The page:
Home : Chan Robles Virtual Law LibraryChan Robles Virtual Law LibraryPhilippine Supreme Court Decisions | Resolutions : Chan Robles Virtual Law Library

ChanRobles™Virtual Law Library | chanrobles.com™  

Prof. Joselito Guianan Chan's The Labor Code of the Philippines, Annotated, Labor Relations, Volume II of a 3-Volume Series 2017 Edition, 5th Revised Edition,
ChanRobles Internet Bar Review : www.chanroblesbar.com DebtKollect Company, Inc. - Debt Collection Firm Intellectual Property Division - Chan Robles Law Firm

CLICK HERE FOR THE LATEST SUPREME COURT JURISPRUDENCE




www.chanrobles.com

EN BANC

G.R. No. L-13280 February 25, 1960

LAND TENURE ADMINISTRATION, ET AL. Petitioners, vs. THE HONORABLE HIGINIO B. MACADAEG, in his capacity as Judge of the Court of First Instance of Manila and ALEJANDRO T. LIM, Respondents.

Adriano D. Lomuntad and Gaudencio Besa for petitioners.
Juan T. David and Baizas and Balderama for respondents.

REYES, J.B.L., J.: chanrobles virtual law library

Petition for certiorari and prohibition with preliminary injunction to enjoin the respondent Hon. Higinio B. Macadaeg, in his capacity as judge of the Court of First Instance of Manila, from enforcing his order of December 20, 1957 in Civil Case No. 34453.chanroblesvirtualawlibrary chanrobles virtual law library

On December 9, 1957, respondent Alejandro Lim filed a complaint with injunction against the petitioners herein before the Court of First Instance of Manila. The complaint alleges substantially that the plaintiff was the lessee of two parcels of riceland, known as "Hacienda de Leon", situated in the Municipality of Talavera, Nueva Ecija, with Transfer Certificate of Title Nos. NT-21932 and NT-21866. Sometime in August, 1957, the owners of the said Hacienda sold it to the Land Tenure Administration for purposes of subdivision and resale to tenants, pursuant to Republic Act No. 1400. Plaintiff, however, claims that he has planted rice in the land in dispute with consequent ownership of 30% of the harvest for the agricultural year 1957-58, and prayed that the defendant Land Tenure Administration (petitioner herein) be restrained from preventing the plaintiff's entry in the land for the purpose of gathering the standing crops therein and to enjoin the other defendants, officials of the Land Tenure Administration, from taking and appropriating the same for the benefit of the Administration.chanroblesvirtualawlibrary chanrobles virtual law library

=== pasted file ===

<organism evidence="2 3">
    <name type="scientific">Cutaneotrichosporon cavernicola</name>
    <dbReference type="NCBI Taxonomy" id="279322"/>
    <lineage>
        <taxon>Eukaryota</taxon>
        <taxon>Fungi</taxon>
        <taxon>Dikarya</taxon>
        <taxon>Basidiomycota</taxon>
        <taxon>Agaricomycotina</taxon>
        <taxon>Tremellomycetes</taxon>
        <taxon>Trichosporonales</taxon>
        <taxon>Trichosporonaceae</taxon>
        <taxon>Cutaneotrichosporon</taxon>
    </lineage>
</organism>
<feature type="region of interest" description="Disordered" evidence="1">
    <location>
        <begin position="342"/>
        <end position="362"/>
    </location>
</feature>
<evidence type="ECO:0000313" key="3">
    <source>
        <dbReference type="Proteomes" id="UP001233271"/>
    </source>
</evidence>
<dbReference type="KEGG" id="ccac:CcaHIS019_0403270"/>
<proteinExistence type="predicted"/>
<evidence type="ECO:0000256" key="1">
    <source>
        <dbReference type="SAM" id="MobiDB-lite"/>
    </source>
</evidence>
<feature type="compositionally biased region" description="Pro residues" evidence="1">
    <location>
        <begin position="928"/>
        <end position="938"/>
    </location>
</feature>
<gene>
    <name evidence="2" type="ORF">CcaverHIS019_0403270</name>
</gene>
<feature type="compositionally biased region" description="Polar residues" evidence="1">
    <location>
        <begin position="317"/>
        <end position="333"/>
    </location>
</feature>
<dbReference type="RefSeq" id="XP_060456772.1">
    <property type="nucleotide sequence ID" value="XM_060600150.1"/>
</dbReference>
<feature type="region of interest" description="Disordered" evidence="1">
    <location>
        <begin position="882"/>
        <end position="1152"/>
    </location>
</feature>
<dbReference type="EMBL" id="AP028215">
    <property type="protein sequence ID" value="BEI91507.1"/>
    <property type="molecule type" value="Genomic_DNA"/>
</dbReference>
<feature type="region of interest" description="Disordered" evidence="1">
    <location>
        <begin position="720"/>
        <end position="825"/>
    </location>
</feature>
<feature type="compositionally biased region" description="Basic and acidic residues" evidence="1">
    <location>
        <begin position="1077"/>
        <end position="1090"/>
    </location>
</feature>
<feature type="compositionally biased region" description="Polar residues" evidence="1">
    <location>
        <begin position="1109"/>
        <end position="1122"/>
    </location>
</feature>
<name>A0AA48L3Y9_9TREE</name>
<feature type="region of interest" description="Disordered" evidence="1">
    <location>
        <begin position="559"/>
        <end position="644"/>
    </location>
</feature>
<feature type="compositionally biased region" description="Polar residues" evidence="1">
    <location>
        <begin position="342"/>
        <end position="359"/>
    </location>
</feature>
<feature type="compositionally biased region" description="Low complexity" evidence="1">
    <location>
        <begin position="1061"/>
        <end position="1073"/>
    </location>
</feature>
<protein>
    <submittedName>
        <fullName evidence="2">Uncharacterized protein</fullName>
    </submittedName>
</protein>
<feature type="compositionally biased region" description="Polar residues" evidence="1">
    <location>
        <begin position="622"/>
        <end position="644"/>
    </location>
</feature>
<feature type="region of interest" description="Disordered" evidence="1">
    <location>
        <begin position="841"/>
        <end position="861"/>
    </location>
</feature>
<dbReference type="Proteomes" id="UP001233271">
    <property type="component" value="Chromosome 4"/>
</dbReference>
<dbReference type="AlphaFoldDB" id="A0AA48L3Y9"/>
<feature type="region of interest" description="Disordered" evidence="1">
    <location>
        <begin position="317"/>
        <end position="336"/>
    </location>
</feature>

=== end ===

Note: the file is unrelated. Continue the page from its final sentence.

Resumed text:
The defendants made a special appearance before the court seeking the dismissal of the complaint on the ground improper venue. The respondent Judge denied the motion, and in the same order of denial, issued the writ preliminary injunction prayed for by the plaintiff. Hence this petition.chanroblesvirtualawlibrary chanrobles virtual law library

In a resolution of this Court, dated the 27th of December 27, 1957, the Clerk of Court was authorized to issue, without bond, a writ of preliminary injunction to restrain the enforcement of the lower court's order of December 20, 1957 until further notice from this Supreme Court.chanroblesvirtualawlibrary chanrobles virtual law library